In the world of indie publishing, there have been a series of examples of what not to try to trademark in the last couple of years (Cockygate, Dragon Slayer). But here, it’s different. In many cases, logos are designed specifically to make one brand stand out from others. So if having legal protection of its design is something important to your clients, they should look for logos that are verifiably original. They need to keep in mind that fully original logos will generally come at a higher cost because they not only take more skill, they also have a higher value because they can be trademarked. Remember that a logo cannot be trademarked unless it is free and clear of claims from other people. So also make sure that you are including full copyright transfer, in writing, to your original content logo clients (Note: Copyright transfer can NOT be legally executed with stock based logos). Designers should retain the right to display logo designs in their portfolio and marketing material, but they should pass the actual copyright for original logos on to clients so that if clients choose to use it as a registered trademark, they can.
“Unofficial” Stock based Logos
There is a never-ending supply of absolutely stunning stock out there that can be used for what some of the stock agencies call “unofficial” logos. “Unofficial” logos that use stock elements can be absolutely beautiful and serve your purposes perfectly, generally at a lower cost than a fully original logo, but not always, depending on the complexity of the design and how much customization of the stock is done.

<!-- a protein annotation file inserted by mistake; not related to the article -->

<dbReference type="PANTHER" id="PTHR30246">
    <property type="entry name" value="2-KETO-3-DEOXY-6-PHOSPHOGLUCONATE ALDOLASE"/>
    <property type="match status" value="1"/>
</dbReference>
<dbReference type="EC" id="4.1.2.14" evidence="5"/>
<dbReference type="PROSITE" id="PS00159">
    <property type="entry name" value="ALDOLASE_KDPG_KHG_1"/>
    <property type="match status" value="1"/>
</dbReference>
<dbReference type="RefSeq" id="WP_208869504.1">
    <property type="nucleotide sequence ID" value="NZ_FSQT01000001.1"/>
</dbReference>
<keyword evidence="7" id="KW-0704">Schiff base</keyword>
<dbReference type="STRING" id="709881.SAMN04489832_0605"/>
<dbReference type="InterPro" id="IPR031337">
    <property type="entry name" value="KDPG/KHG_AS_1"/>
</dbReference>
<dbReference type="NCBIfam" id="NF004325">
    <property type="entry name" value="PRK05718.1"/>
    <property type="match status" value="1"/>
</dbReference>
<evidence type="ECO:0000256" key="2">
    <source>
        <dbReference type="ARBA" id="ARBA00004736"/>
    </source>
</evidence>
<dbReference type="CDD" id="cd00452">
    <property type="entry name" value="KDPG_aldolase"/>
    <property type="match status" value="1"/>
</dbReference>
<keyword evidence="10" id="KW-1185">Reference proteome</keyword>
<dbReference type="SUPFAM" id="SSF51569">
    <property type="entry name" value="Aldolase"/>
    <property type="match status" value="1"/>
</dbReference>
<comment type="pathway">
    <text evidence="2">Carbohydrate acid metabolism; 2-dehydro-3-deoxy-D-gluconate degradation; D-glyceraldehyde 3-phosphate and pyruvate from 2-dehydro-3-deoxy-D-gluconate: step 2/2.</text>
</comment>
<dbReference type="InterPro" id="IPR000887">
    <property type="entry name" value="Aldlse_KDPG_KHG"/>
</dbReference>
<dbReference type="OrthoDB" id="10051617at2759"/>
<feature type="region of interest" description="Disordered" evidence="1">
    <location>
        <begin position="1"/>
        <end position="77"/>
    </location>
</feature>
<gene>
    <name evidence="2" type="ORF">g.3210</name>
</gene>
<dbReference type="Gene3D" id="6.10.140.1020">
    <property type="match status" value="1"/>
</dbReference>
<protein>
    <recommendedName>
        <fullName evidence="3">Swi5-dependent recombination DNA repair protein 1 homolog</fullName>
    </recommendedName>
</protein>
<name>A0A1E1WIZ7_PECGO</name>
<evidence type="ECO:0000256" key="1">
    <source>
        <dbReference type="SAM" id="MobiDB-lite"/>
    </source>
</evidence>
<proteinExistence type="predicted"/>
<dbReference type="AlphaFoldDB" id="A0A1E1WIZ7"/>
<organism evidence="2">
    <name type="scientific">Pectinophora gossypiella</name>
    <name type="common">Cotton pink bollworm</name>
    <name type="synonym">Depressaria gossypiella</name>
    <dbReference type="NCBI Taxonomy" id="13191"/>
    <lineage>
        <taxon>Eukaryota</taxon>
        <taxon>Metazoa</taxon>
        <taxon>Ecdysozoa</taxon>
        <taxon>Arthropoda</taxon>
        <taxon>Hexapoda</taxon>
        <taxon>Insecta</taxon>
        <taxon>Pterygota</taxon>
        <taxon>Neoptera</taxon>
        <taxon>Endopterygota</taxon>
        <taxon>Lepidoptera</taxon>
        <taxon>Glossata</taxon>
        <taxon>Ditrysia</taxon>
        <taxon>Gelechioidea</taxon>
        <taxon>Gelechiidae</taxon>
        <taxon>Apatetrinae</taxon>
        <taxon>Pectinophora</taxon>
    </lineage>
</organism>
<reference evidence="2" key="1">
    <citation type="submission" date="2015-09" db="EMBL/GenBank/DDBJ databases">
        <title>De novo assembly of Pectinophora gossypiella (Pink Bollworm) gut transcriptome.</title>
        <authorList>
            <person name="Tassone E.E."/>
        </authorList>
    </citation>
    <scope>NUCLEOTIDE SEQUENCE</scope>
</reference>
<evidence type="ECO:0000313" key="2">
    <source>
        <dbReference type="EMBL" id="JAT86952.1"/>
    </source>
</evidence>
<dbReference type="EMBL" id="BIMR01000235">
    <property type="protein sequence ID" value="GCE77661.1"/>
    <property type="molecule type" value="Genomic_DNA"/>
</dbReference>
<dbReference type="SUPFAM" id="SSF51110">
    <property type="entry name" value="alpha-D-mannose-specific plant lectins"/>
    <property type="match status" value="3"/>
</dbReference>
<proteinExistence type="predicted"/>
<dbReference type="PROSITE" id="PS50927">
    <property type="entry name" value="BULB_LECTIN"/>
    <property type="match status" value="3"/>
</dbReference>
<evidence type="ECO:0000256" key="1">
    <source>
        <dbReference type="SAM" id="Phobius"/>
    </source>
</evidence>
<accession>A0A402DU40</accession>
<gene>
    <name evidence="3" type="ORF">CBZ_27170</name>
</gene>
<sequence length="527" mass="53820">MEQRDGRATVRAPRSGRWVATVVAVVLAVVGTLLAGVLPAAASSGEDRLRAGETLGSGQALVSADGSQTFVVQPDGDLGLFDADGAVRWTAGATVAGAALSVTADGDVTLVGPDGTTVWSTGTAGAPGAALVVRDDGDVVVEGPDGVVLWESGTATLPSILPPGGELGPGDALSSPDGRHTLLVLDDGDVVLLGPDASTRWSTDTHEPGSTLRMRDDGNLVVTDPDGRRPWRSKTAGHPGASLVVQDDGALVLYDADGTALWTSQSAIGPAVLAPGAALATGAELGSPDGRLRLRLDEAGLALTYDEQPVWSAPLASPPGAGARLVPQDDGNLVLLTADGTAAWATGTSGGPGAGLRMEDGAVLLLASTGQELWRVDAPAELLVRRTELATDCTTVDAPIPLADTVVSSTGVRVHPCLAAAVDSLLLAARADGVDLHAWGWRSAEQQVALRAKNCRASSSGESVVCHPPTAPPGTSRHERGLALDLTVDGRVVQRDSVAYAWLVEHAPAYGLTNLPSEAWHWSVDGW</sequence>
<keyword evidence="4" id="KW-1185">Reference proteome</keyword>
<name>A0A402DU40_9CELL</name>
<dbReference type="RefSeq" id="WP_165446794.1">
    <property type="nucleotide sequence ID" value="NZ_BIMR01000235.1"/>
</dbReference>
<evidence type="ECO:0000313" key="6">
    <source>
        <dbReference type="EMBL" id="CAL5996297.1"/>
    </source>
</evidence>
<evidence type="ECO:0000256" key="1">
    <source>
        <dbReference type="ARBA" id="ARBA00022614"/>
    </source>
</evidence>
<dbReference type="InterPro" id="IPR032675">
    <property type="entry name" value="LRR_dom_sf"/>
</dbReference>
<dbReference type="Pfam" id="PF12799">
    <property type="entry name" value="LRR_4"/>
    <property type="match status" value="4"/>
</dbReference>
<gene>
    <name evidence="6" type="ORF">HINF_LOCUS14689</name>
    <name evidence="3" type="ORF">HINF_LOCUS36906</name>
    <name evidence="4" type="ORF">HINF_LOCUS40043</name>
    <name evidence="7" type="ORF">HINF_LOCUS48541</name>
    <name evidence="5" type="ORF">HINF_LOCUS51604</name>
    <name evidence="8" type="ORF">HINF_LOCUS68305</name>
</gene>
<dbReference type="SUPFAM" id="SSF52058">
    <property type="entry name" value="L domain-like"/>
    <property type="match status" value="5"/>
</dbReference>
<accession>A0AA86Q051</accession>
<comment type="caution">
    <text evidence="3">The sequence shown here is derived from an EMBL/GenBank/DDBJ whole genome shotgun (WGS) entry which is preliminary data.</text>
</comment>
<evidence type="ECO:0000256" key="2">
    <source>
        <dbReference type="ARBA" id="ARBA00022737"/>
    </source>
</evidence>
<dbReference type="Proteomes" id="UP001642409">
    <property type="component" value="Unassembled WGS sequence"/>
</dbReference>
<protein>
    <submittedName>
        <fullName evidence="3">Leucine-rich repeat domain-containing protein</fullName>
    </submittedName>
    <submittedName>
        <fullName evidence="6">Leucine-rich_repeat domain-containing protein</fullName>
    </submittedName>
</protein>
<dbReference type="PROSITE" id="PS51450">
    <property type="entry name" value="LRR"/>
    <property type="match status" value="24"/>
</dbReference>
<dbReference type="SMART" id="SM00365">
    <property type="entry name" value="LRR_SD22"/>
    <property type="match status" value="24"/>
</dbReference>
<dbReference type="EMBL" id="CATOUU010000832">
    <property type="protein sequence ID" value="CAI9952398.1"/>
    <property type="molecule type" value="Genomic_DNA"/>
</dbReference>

Here are a few examples of Logos using stock.
They are generally easier for designers to create, and since they can’t be trademarked, should come at a lower cost than logos that designers create from scratch that are unique to each client. But you have to be aware of a couple of things before providing stock logos.
- BEWARE Not every stock source allows use in ANY logo even if it won’t need to be trademarked.
As of the writing of this blog post,
ONLY Depositphotos licensing definitively ALLOWS use in unofficial logos.
Shutterstock and Adobe Stock definitively do NOT allow use in ANY logos, either official or unofficial. Yes, I they realize that they have actual logos offered for licensing on their site. They don’t care. Don’t use their logos as logos. It makes no sense, I know. But don’t put yourself in a position where you’re breaking licensing terms. It’s not worth it. Just don’t do it.
Dreamstime has not yet responded to my request for information. I will update as I get more info. If you use a stock source other than these three, I highly recommend that you ASK them their stance on using stock in logos that do not need to be trademarked before forging ahead.